Years before I ever got to elementary school, I was learning reading, writing, and ‘rithmetic from Charlie, a 286 running DOS. “Charlie,” mind you, was not a sweet nickname invented for a friend, it was the computer’s actual name on our LAN. For the most part, I was even able to launch Reader Rabbit from the command line myself, though I’d occasionally pester my dad with questions like “Where is the B?” and “Where did the W go?”

the gleep


Eventually, I’d become master of the keyboard – and other peripherals. One day in kindergarten, my dad came in to tell the class about his job, and brought in a computer to do a demonstration. At one point, frustated watching a classmate struggling to use the mouse, I jumped in and angrily yanked it away from her. I simply couldn’t grasp that she had never even seen one before.

This is all a very roundabout way of saying that if, four paragraphs ago, you were wondering how a six-year-old boy ends up sounding like a grizzled sysadmin, you probably aren’t anymore.

we have gotten two new computer

we have gotten two new computer

we have gotten two new computer

It was today, still melancholic from the prior day’s letdown, that I truly reached the apex of my minimalistic period. Like a pint-size Frank Stella, I boiled the new computers that had just arrived down to their very essence, considering these mystical harbingers of the future from all angles and synthesizing them into their most basic form: a box.

“But Adam,” you retort, “surely you were just a six-year-old in a rush to turn in your journal?”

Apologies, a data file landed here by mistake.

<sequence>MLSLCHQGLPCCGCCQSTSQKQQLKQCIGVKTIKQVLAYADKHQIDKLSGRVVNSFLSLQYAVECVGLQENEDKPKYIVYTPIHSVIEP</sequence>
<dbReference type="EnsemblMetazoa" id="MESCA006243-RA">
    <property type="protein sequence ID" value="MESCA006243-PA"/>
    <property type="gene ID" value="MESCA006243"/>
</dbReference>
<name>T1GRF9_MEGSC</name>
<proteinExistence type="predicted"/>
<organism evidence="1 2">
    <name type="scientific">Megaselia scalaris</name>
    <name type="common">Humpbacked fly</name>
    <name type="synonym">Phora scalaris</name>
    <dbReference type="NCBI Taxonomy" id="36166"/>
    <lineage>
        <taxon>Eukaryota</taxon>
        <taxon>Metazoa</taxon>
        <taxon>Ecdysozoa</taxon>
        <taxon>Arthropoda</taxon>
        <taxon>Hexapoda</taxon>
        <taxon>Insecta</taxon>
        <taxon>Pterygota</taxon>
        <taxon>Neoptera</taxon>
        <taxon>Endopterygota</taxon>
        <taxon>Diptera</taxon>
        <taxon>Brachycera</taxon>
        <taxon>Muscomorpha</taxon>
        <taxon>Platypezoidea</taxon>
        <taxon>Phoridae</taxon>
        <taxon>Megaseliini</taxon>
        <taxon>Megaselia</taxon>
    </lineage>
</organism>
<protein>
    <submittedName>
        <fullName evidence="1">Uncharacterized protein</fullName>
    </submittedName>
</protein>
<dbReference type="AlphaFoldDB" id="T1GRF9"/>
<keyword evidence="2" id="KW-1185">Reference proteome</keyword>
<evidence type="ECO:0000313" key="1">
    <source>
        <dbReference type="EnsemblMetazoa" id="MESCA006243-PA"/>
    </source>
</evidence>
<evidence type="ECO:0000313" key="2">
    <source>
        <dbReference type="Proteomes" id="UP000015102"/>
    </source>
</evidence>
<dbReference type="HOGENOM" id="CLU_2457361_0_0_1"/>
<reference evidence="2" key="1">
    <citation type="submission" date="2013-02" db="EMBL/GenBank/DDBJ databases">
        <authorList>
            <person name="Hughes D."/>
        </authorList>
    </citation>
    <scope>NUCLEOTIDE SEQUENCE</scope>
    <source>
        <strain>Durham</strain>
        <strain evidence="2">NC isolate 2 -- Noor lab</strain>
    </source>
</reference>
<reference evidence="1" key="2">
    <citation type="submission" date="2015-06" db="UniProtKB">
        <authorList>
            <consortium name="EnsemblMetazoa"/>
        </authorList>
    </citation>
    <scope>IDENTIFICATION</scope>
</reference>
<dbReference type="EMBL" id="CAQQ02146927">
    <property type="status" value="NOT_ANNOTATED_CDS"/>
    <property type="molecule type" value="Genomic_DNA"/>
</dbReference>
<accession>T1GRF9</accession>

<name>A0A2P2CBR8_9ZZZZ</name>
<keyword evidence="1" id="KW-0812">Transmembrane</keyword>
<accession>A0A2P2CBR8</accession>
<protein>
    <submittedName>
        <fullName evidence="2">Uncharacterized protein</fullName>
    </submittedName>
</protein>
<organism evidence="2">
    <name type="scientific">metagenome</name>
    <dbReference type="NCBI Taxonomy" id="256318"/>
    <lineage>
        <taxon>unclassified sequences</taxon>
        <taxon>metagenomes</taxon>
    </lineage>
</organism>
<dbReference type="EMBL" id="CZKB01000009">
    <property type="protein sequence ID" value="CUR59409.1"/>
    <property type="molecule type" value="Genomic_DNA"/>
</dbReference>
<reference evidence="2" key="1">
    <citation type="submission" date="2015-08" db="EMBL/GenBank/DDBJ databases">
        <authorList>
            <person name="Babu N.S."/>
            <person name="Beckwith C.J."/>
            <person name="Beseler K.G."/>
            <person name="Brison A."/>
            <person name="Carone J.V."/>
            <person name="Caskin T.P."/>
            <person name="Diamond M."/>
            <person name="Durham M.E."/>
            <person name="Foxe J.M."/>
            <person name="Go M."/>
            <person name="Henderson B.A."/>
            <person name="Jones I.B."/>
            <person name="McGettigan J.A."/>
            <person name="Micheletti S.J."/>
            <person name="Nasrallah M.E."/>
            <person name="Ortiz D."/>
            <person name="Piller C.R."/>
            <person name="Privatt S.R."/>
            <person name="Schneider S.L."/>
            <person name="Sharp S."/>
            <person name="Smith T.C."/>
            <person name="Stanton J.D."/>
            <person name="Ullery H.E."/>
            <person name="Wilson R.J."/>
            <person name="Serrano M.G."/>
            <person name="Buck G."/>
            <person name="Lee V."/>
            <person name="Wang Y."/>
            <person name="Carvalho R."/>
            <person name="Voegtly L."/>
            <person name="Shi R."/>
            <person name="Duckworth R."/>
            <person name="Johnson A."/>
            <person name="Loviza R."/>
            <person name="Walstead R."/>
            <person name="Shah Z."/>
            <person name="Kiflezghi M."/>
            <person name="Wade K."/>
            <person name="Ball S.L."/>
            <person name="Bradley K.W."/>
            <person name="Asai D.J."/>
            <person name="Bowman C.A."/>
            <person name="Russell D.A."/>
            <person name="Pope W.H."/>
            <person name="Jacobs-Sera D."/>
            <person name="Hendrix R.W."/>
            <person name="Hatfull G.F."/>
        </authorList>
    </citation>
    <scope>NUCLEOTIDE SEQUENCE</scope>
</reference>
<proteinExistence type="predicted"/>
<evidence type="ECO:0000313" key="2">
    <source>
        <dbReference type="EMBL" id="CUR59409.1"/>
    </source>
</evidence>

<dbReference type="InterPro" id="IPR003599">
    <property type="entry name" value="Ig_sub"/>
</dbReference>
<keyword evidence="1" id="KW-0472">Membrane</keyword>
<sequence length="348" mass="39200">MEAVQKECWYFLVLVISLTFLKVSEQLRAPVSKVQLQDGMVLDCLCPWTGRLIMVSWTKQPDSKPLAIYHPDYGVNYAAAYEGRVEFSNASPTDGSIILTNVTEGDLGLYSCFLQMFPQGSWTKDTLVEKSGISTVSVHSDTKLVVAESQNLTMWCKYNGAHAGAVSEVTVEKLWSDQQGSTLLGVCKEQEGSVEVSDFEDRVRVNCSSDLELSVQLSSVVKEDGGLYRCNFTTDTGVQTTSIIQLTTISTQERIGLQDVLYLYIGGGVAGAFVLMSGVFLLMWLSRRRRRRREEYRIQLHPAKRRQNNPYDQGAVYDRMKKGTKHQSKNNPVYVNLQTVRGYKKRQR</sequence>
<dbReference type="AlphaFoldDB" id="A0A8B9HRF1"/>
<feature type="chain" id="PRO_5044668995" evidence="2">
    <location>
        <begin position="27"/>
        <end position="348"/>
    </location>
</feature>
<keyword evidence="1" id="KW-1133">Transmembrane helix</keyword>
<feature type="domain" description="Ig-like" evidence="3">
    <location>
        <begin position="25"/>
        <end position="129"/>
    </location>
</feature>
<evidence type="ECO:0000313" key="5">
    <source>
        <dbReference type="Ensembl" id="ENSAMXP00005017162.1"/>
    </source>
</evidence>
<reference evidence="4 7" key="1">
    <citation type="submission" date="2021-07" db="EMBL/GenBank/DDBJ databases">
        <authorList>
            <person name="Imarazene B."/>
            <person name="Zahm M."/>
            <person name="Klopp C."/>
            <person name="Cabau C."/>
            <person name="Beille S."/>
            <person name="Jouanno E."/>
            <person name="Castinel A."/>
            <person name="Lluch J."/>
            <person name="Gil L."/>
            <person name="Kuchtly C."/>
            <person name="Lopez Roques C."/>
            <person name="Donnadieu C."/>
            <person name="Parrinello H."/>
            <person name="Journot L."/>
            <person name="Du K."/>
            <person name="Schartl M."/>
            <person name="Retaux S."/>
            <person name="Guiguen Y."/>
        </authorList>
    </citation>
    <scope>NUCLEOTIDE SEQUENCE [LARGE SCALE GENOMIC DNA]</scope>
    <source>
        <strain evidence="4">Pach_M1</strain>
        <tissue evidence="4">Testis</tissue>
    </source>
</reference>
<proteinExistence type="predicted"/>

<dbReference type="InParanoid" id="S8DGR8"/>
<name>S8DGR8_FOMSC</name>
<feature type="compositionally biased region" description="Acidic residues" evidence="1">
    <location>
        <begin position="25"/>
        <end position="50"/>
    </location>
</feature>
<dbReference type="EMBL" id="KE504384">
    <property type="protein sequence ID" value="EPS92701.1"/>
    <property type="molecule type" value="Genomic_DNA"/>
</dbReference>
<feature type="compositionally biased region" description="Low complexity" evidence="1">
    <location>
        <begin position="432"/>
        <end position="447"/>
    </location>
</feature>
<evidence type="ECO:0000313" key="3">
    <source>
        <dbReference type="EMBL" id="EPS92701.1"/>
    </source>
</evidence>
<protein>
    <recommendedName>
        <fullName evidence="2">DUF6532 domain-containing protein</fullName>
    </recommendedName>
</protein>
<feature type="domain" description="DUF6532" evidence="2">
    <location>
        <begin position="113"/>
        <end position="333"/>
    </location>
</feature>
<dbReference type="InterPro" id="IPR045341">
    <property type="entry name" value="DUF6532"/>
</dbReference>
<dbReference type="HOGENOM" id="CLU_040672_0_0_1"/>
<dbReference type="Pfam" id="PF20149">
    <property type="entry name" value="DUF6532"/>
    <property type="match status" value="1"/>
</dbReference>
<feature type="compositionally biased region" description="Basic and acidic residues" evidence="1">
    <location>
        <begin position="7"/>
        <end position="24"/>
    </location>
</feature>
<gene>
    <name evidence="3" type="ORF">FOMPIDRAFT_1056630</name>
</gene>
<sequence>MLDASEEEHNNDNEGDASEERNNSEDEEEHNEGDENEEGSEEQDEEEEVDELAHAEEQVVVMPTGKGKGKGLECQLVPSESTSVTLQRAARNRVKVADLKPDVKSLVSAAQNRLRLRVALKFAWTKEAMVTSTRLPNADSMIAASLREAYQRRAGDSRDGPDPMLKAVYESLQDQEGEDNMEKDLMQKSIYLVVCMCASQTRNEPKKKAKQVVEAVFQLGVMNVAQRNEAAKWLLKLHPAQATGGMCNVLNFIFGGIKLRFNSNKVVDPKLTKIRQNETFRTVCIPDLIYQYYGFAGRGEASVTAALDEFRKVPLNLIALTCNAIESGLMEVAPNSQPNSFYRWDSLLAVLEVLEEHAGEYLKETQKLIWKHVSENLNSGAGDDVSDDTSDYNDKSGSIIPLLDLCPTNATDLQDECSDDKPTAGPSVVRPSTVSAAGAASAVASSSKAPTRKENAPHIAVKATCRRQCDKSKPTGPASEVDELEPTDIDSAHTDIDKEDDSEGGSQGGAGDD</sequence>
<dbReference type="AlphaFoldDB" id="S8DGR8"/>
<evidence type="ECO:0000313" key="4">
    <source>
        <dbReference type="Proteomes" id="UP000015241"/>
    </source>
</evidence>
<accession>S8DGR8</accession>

Nope. What I described is definitely what happened.

One day I’d like to apple pick

One day I'd like to apple pick.

One day I’d like to apple pick.

My phrasing here frames the apple picking as some distant eventual fruit-gathering quest deferred. In reality, it was (briefly) an annual tradition for my family. We’d make a picnic lunch and load into the car for a trip to a mythical land known to me only as “upstate”.

In apple picking, unlike programming, you definitely don’t want to get started on the low-hanging fruit. To that end, my dad had jury-rigged an impressive contraption from a telescoping painter’s pole and two paint paddles . With it, we could effectively beat the system, snatching fresh, virginal fruit from the tallest* branches, leaving the other visitors to scrounge for the few remaining apples dangling within arms length.

Apple picking likely ended up on the bucket list here as a coping mechanism. “Apple season” runs through the early autumn, and as November stretched along, I had probably recently received the news that we’d missed our window. “Maybe not this year, but one day,” I moped.

*18-20 feet